The US is launching "toughest" sanctions against Iran

The US is launching "toughest" sanctions against Iran

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Protesters demonstrated Sunday in front of the former US Embassy in Tehran

The US will unleash its "toughest" sanctions on Iran Monday after a wave of protests in the oil-rich country.

The Trump government is recovering all sanctions imposed under the 2015 Nuclear Agreement and targeting both Iran and states acting with it.

It will hit oil exports, shipping and banks, all core sectors of the economy.

Thousands of Iranians who sang "Death to America" ​​gathered on Sunday and rejected calls for talks.

The Iranian military has also been quoted as conducting aerial exercises on Monday and Tuesday to prove the country's defensive capabilities.

The demonstrations took place on the 39th anniversary of the occupation of the US Embassy in Tehran, resulting in four decades of hostilities.

President Donald Trump said Iran is already fighting under its government's policies before traveling to an election campaign on US presidential elections.

"Iran's sanctions are very strong, they are the strongest sanctions we've ever imposed, and we'll see what happens to Iran, but they're not doing very well, I can tell you."

What started this?

Washington re-imposes sanctions after Mr Trump made an agreement in 2015 in May to stem Iran's nuclear ambitions.

Washington also says it intends to halt Tehran's "malicious" activities, including cyber attacks, ballistic missile testing, and support for terrorist groups and militias in the Middle East.

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Picture Agency Huw Evans

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Donald Trump pulled the US out of the nuclear deal in May 2015

"We are working diligently to ensure that we support the Iranian people and direct our activities toward changing the malicious behavior of the Islamic Republic of Iran," US Secretary of State Mike Pompeo told Fox News on Sunday.

"That's the goal, that's the mission, and we'll do that on behalf of the president."

What could be the influence?

The US has gradually imposed sanctions, but analysts say this last round is by far the most significant.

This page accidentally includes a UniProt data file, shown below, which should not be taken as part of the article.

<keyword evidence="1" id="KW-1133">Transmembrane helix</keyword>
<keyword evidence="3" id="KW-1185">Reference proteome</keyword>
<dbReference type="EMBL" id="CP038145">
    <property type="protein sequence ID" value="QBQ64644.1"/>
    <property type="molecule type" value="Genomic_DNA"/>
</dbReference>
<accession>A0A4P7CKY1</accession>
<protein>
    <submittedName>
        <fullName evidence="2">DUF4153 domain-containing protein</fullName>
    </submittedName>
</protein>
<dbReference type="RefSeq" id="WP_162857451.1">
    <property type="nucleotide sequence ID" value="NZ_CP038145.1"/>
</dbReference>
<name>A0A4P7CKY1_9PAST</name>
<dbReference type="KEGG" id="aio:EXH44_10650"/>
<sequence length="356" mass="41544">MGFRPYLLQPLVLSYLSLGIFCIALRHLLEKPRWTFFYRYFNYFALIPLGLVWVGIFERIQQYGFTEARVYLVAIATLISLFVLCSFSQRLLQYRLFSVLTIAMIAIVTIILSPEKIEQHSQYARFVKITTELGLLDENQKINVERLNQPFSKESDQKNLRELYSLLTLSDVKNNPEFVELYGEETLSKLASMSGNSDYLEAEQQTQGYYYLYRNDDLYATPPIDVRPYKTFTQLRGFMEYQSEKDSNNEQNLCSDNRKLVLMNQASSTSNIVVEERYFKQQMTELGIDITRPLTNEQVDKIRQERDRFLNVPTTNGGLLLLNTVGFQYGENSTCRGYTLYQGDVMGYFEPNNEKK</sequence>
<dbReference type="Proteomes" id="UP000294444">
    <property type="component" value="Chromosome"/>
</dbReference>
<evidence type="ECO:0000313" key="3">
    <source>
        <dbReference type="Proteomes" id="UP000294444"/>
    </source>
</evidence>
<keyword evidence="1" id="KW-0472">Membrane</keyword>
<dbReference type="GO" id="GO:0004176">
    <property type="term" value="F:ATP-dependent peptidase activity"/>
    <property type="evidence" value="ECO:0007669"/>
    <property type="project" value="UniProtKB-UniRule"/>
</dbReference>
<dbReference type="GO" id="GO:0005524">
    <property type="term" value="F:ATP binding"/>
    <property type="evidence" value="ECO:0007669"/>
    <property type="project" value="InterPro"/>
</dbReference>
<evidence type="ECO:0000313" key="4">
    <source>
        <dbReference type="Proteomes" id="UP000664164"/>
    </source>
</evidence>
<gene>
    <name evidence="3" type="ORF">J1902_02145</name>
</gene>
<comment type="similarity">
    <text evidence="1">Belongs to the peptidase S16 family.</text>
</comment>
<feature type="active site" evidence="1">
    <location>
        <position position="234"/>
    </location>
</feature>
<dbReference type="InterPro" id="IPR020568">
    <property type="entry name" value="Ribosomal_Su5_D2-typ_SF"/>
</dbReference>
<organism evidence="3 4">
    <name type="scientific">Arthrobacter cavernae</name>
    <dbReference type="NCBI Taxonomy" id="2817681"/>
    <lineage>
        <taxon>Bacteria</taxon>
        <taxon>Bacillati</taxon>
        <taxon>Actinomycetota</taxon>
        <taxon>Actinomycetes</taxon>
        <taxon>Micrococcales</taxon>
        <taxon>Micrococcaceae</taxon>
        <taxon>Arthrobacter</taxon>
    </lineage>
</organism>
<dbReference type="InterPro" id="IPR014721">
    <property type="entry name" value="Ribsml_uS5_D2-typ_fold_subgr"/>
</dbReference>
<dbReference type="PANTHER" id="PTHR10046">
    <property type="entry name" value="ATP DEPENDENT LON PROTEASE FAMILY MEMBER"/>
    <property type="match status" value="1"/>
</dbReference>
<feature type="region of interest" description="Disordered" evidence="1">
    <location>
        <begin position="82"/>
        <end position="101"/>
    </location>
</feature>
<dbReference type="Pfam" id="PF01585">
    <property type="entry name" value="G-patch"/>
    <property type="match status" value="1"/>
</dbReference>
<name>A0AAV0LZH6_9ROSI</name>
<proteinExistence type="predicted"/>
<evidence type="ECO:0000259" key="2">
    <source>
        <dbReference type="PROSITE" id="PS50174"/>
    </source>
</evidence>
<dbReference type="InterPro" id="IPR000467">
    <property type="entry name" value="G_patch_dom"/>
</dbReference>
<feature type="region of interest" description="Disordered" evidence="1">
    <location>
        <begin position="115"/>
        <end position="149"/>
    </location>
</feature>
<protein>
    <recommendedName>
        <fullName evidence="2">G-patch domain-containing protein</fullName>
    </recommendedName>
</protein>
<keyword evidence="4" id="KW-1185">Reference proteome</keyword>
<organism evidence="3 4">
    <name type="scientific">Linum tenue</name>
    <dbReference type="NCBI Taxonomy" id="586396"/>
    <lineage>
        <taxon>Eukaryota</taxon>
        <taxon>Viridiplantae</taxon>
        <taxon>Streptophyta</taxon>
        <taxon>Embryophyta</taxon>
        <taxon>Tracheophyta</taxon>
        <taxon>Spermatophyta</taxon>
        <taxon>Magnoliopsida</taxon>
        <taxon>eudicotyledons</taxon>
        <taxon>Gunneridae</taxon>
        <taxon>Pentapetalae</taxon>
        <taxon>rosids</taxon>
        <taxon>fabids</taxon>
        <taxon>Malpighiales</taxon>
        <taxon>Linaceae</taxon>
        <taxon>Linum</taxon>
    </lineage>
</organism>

The sanction list will include more than 700 individuals, businesses, ships and aircraft, including major banks, oil exporters and shipping companies.

Mr Pompeo said more than 100 major international companies have withdrawn from Iran over imminent sanctions.

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US Secretary of State Mike Pompeo wants to put "maximum pressure" on Iran

He also said that Iran's oil exports fell by nearly a million barrels a day and stifled the country's main source of finance.

In addition, the Brussels-based Swift International Payments Network is expected to cut ties with targeted Iranian institutions and isolate Iran from the international financial system.

How did the EU states react?

The United Kingdom, Germany and France, which are among the five countries still committed to the Nuclear Pact, have all objected to the sanctions.

They have promised to support European companies that have "legitimate business dealings" with Iran and set up an alternative special purpose vehicle (SPV) that will help businesses trade without US fines being imposed.

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However, analysts doubt that this will significantly reduce the impact of sanctions on Iran.

US Treasury Secretary Steven Mnuchin said in recent days that the US would "aggressively" target any company or organization that "bypassed our sanctions."

Who is freed?

The Trump Administration has granted exemptions to eight countries to continue importing without mentioning Iranian oil.

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Supreme leader Ayatollah Ali Khamenei said the US would not dominate Iran.

Its US allies Italy, India, Japan and South Korea include Turkey, China and India.

Mr Pompeo said that countries had already made "significant reductions in crude oil exports" but needed "some more time to get to zero".

He said that at some point two would stop imports and the other six would reduce them significantly.

What was the reaction in Iran?

US sanctions coincide with the US Embassy's siege on November 4, 1979, which took place shortly after the overthrow of the US-backed Shah.

Some 52 Americans have been held hostage in the Embassy for 444 days, and the two countries have been enemies ever since.

Hardliners hold protests every year to siege the siege, but on Sunday, demonstrators have also raised their anger over the sanctions.

Millions of people in cities and communities have been sent out in the Iranian state media, swearing allegiance to Supreme Leader Ayatollah Ali Khamenei, although the BBC was unable to independently verify this number.

It was followed by a fiery speech by Ayatollah Khamenei on Saturday warning the US not to reestablish "domination" over Iran prior to 1979.

However, some Iranians have gone to Twitter to express their frustration with the regime. The hashtag #Sorry_US_Embassy_Siege attracted over 19,000 tweets.

A user has tweeted in English: "For the past 40 years, Iran's Islamic regime has been trying to portray the US and Israel as enemies of Iran, but the Iranian people do not think like mullahs, we love all nations and all the people of the world. "

Another said, "America is not our enemy, our enemies have taken us hostage at home [country], "

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